The National Association of British Markets (NABMA) has published the findings of its latest, comprehensive National Survey of UK markets. It has revealed that the industry faces major challenges in the years ahead.
Whilst the overall number of markets (including outdoor street and indoor markets) has remained approximately the same (since these surveys began 15 years ago), the survey reveals some worrying trends.
Whilst some markets continue to operate successfully, stall occupancy (the percentage of stalls rented out to traders) has fallen from an average of 77% in 2018 to 72% in 2022. This needs to be viewed in context, as many markets have also reduced their overall capacity over this period too, demonstrating there has been a substantial reduction in the number of traders on markets.
In 2009, it was estimated that the number of market traders stood at around 46,000. By 2018, this number had dropped to approximately 32,000. The 2022 occupancy figures suggest a further reduction, which may be as low as 17,000 traders.
The survey has also revealed that only 8% of traders are aged under 40, which would suggest that markets may have a problem in terms of occupancy in the coming years, as older & more experienced traders retire from the trade.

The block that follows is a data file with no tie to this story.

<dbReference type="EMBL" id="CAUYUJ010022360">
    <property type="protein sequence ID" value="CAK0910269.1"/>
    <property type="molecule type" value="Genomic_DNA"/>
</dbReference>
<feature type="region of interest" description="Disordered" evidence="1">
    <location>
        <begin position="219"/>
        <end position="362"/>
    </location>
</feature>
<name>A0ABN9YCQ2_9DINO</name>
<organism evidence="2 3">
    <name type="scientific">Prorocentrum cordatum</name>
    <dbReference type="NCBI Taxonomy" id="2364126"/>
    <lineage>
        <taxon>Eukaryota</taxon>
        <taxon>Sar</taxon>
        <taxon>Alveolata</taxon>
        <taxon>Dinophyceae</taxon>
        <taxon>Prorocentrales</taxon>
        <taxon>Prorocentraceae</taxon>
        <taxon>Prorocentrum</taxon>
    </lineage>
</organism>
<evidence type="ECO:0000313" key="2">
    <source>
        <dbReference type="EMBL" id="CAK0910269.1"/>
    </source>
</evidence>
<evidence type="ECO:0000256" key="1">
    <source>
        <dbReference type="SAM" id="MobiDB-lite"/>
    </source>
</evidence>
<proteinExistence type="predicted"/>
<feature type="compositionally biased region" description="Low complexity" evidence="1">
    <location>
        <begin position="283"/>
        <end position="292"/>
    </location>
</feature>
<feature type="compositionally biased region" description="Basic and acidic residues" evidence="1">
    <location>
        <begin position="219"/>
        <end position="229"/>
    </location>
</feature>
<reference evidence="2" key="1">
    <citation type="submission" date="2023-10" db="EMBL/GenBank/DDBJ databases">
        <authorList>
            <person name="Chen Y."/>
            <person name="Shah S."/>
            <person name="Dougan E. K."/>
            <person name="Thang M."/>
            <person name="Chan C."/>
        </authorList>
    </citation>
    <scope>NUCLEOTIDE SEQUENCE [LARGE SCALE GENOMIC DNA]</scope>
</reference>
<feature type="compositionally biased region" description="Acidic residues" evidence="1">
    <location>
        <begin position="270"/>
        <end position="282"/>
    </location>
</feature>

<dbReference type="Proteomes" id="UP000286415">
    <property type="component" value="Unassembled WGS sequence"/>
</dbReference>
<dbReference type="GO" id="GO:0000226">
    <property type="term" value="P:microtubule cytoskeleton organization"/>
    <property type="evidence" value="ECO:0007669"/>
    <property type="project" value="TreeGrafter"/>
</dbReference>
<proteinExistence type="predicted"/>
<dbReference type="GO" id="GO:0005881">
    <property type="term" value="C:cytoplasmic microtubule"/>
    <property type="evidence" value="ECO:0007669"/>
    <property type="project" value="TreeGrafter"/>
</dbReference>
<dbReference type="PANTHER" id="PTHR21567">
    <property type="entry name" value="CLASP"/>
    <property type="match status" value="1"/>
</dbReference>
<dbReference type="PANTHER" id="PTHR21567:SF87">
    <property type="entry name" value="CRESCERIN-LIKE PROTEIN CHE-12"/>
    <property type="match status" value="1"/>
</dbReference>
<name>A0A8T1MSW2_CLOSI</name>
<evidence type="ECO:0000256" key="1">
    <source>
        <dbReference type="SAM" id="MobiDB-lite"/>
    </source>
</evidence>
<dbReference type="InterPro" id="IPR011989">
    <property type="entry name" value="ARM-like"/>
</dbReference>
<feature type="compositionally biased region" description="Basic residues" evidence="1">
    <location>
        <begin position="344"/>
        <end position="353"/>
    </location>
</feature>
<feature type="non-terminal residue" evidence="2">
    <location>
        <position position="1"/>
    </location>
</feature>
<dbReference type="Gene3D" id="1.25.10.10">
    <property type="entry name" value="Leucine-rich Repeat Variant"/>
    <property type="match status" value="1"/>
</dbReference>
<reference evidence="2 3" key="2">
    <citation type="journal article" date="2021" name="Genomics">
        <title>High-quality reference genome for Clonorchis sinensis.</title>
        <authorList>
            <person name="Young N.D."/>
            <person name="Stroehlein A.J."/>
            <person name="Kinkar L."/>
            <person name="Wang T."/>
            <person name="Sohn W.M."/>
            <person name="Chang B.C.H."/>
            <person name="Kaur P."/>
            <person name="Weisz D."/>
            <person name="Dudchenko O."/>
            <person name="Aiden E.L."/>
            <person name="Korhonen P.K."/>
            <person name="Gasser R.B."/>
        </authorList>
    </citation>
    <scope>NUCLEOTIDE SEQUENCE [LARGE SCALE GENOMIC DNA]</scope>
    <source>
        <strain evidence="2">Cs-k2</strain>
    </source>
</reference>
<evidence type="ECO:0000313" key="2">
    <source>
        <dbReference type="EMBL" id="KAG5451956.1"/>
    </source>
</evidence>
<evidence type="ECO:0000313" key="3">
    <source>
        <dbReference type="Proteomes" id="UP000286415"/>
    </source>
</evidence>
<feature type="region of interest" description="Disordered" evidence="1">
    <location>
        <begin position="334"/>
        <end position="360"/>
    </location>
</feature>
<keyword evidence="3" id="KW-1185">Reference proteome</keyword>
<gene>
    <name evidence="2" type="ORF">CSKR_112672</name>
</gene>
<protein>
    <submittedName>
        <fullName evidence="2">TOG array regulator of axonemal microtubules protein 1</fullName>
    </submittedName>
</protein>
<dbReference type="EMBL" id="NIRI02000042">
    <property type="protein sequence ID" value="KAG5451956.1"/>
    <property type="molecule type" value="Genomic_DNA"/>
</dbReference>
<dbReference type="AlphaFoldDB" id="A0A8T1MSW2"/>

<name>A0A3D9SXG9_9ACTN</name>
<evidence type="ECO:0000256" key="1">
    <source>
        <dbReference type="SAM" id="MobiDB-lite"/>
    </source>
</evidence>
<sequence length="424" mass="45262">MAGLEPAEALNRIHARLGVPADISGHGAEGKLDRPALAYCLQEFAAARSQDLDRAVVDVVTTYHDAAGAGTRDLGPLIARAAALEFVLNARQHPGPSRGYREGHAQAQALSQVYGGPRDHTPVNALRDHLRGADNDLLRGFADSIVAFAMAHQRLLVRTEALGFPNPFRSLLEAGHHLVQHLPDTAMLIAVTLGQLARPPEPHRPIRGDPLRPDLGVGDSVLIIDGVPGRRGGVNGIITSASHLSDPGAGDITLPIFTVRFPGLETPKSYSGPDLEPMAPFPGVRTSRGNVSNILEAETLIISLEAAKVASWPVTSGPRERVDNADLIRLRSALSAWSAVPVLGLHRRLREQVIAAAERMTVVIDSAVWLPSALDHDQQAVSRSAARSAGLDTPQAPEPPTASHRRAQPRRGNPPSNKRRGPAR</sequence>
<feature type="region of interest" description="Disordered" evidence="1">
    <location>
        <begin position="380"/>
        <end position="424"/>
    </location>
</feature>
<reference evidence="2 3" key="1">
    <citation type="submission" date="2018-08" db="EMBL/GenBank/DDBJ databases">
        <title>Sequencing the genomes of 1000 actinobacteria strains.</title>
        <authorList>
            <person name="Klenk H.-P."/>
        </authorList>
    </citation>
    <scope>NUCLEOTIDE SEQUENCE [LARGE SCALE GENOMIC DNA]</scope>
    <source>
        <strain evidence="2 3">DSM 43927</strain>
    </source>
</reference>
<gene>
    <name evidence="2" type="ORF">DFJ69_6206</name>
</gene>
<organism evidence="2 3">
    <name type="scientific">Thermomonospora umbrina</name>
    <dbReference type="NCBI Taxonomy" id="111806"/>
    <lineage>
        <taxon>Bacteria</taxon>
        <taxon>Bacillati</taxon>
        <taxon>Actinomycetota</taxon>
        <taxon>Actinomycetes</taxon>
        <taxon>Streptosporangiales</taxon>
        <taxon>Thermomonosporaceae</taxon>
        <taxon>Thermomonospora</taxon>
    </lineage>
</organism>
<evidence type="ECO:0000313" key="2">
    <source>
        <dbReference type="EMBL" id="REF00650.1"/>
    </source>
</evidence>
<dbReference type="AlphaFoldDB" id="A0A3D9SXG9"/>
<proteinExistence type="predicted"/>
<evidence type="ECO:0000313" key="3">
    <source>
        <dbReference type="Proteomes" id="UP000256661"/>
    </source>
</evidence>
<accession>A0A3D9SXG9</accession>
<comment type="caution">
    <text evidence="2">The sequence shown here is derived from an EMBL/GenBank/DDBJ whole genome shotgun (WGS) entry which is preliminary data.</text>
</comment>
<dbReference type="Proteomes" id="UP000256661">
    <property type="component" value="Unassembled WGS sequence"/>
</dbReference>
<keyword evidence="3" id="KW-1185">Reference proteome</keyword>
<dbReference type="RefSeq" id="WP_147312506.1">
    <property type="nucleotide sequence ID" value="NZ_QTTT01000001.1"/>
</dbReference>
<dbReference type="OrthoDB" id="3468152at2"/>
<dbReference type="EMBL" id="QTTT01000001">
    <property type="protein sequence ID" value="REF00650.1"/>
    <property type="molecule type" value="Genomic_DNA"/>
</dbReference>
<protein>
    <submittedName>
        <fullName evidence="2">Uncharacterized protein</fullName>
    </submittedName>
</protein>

Most markets are still operated by Local Authorities, with 84% of markets being run by councils, with a major element of these being Town & Parish Councils.
Fewer markets are operating with a Financial Surplus
Of great concern to many operators is the financial sustainability of their operations with only 40% of markets reporting a financial surplus, a significant decline since 2018.
Whilst markets are still recovering from the impacts of the COVID pandemic, this reduction in “profitable” market operations is a trend of great concern to NABMA, particularly with the substantial pressures on Local Authority finances and priorities.
Call for Government Support
David Preston, Chief Executive of NABMA, said:
“Markets are recognised as a major force for High Street Regeneration, but our survey reveals the need to address the real challenges faced by markets across the country.
“Many markets saw a resurgence of support during the pandemic, as the importance of local produce and community spirit, demonstrated the true value of markets to our villages, towns and cities, but our survey indicates some difficult times ahead.
“We need to address the challenges highlighted in the 2022 Survey and NABMA is looking to the Government to support its work and hopes to bring forward a more detailed plan for markets in early 2023.”